Those who never used cannabis showed no significant decline in their IQ (“Science of Marijuana” n.pag.). Another study by doctors at the Harvard Medical School and the Northwestern University revealed that brain regions might differ in shape and size due to the usage of marijuana (“Science of Marijuana” n.pag.). The parts involved in emotion and motivation took a different shape and size in the brains of the people who used marijuana not less than once weekly (“Science of Marijuana” n.pag.). The findings of this research indicate that recreational use of marijuana can lead to previously unknown brain changes in the user. The study strongly challenges the notion that the casual use of marijuana does not have detrimental consequences.
The National Institute on Drug Abuse (NIDA) funded a study on the usage of drugs carried out by researchers from the Center for Substance Abuse Research at the Maryland University (“Science of Marijuana” n.pag.). The study discovered that one in every ten college students in their first year at a mid-Atlantic college had a cannabis use disorder (CUD) (“Science of Marijuana” n.pag.). Students who had used marijuana at least five times in the previous year, regardless of whether they met the CUD threshold, recounted problems concerning the cannabis use. 25 percent of them reported having put themselves in physical danger more than once (“Science of Marijuana” n.pag.). 40 percent mentioned reduced concentration levels and 18 percent recounted drugged driving (“Science of Marijuana” n.pag.). A report from the Office of National Drug Control Policy (ONCPD) about marijuana use and depressions amongst teens revealed that depressed teenagers are twice more likely to use marijuana. The research also discovered that using marijuana could worsen depression as most of the teens reported increased depression upon continuous use of marijuana. The increased depression could lead to anxiety disorders, schizophrenia or even suicide.
The University of Otago New Zealand school of dentistry carried out a long-term study on more than 900 of the country’s citizens (“Science of Marijuana” n.pag.). This study found that heavy smoking of marijuana contributes to gum diseases as well as the commonly known effects of smoking tobacco. Canadian researchers in December 2007 reported that marijuana smoke contains more toxic substances than the tobacco smoke (“Science of Marijuana” n.pag.). A New Zealand study reported that marijuana smoking may account for approximately 5 percent of lung cancer incidences in the country (“Science of Marijuana” n.pag.). Frequent or prolonged use of marijuana was also found to amplify substantially, a person’s risk of developing serious cancer of the testis, seminoma. Seminoma is a rapidly growing malignancy in the testis that often strikes between the ages of 20 and 35 (“Science of Marijuana” n.pag.). Besides this, marijuana smoking has been discovered to have a close correlation to bladder cancer. While studying younger patients with common bladder cancer, Dr. Terriss discovered that 88 percent of them had a history of smoking marijuana (“Science of Marijuana” n.pag.). Smoke from marijuana cigarettes has similar substance containing tar and gets more into the blood than tobacco (“Science of Marijuana” n.pag.). This fact arises from the knowledge that marijuana cigarettes do not have filters, and users hold the smoke in their lungs for long. While acknowledging the fact that more research on this subject is necessary, Dr. Terriss recommended that doctors investigate marijuana in young patients with traces of blood in their urine (“Science of Marijuana” n.pag.).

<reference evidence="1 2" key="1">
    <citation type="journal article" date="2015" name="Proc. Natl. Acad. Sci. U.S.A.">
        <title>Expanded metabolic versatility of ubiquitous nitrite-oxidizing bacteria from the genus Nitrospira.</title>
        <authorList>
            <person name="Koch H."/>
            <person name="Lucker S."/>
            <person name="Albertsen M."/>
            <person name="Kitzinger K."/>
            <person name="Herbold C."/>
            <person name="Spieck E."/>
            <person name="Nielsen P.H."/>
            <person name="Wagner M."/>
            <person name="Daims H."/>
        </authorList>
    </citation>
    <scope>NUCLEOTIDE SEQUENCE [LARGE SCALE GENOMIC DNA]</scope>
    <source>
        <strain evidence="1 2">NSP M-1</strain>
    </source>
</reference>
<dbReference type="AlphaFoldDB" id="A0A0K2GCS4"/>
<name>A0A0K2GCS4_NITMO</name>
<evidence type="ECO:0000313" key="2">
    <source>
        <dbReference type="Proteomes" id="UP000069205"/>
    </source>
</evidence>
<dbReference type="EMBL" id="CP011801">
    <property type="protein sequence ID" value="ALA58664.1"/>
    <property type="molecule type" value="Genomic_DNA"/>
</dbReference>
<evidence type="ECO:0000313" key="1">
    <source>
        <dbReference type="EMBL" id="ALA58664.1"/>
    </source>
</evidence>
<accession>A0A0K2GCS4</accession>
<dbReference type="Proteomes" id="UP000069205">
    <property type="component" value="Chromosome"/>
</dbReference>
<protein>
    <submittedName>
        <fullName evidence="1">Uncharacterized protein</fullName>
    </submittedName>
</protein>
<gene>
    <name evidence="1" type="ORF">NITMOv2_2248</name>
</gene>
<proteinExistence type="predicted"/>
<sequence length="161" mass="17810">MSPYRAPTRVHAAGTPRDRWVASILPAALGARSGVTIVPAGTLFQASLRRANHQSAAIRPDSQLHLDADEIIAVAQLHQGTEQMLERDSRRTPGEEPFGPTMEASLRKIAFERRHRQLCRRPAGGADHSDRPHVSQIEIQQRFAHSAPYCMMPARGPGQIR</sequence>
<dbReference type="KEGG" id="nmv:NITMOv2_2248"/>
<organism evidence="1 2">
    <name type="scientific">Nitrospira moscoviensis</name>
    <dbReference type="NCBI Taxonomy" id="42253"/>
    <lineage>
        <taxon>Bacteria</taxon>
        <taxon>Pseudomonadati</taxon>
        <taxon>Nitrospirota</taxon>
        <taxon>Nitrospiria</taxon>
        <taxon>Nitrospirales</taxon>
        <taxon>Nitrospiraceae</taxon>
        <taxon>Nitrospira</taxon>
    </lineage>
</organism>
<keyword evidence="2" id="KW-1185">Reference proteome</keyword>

In conclusion, medical marijuana has been assessed for many varied purposes. Registrants of medical cannabis use it mostly for everyday pains and muscle spasms (“Science of Marijuana” n.pag.). Records have it that marijuana can be very effective for such conditions, especially where regular therapy has failed. The use of marijuana is, however, not always advisable due to the numerous effects on the human systems discussed in this paper. Great caution, should, therefore, be observed while administering treatment using medicinal marijuana, just as is observed with many other medications. Patients using the medical marijuana should ensure it is kept safely away from children’s reach. To sum it all up, while using marijuana for medicinal purposes, one needs to observe caution with the dosage, storage, and disposal.
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Balakrishnan, N. (2010). “Methods of statistics in the life and health sciences.” Hoboken: Wiley.
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Donatelle, R. (2009). Health: The Basics (8th ed.). San Francisco, CA: Pearson/Benjamin Cummings
The Science of Marijuana. (2007). Oxford Scholarship Online.